Basic Dignities partnered with the Ugandan non-profit agency, PresAID Uganda, and the Bussi Fishing Village on Lake Victoria in Uganda to bring safe drinking water to the residents. Bussi Fishing Village is a remote community currently undergoing a severe drought. The population is 2,340 of which over 80% are youth. Lake Victoria was previously used for drinking water; however, the lake is contaminated with dangerous organisms that can cause typhoid, dysentery, cholera, and other water-borne illnesses.
Basic Dignities and PresAID Uganda installed a water treatment system with a solar-powered pump at a cost of approximately $26,400 (which breaks down to a mere $11 per person). This included the system installation and initialization, sustainability training for local personnel, health and hygiene training (training local individuals who then trained the rest of the community), and a year of monitoring and evaluation with PresAID Uganda.
Local workmen were hired to install the system under the guidance of experienced staff from PresAID Uganda. The system was constructed from as many local materials as possible to help the local economy.
“Providing what the community needs and not what we think they need is the heart of Basic Dignities.”
Brittany Sterling | president
Where does your money go?
Our goal is to make sure that the money our donors provide is creating a long-lasting, sustainable project that the community can maintain and use for years to come. There are a few key steps to implementing a sustainable water system:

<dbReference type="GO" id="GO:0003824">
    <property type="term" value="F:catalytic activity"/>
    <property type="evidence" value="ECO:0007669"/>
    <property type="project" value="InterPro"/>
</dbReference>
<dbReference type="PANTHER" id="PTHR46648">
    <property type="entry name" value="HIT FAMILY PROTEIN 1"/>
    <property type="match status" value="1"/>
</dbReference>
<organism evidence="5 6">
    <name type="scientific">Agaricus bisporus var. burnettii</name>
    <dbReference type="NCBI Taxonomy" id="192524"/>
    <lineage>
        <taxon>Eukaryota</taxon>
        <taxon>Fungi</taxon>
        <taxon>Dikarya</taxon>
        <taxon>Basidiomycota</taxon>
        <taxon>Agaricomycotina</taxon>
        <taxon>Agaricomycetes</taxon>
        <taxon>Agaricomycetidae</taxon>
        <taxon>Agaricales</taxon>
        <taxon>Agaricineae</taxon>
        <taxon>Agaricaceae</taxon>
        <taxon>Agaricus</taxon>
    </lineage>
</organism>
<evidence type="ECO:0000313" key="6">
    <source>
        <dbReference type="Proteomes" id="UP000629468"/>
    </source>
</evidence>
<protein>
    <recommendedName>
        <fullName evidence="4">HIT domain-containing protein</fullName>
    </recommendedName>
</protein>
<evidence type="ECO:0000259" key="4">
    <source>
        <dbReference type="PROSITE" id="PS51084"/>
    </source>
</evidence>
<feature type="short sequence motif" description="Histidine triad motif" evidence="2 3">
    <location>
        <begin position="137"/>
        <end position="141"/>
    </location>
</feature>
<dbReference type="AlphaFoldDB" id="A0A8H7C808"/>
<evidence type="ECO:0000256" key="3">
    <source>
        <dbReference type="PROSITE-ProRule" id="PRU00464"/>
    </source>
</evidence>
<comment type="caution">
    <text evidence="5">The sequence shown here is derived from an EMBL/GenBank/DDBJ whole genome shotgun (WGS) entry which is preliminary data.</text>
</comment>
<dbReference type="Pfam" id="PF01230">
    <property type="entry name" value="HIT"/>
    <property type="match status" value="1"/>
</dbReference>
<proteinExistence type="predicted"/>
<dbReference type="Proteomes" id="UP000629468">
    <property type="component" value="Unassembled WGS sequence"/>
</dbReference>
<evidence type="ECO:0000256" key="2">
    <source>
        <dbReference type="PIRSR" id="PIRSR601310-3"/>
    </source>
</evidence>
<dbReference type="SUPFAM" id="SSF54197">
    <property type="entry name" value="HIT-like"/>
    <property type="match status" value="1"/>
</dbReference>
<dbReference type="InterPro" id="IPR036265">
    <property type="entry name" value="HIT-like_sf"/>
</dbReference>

Because electricity is not always available in rural Uganda, it is important to make sure the community can access clean water even when the power is out. Our solution? A solar-powered pump.
Community involvement is critical to the success of a project of this scope. The more involved the community is in this project, the easier it will be for them to take ownership of the well when the project is completed and continue maintaining it when we are gone. That’s why we aim to use as many local materials and workers as possible to construct the system.
Sometimes projects fail because the community does not understand their water system or know how to maintain it. To help with this process, we budget for a year of training with PresAID Uganda. This will allow a member of PresAID to travel back to the community as needed to show community members how to change filter media, replace chlorine cartridges, fix piping, or otherwise troubleshoot the system and make sure it is operating properly.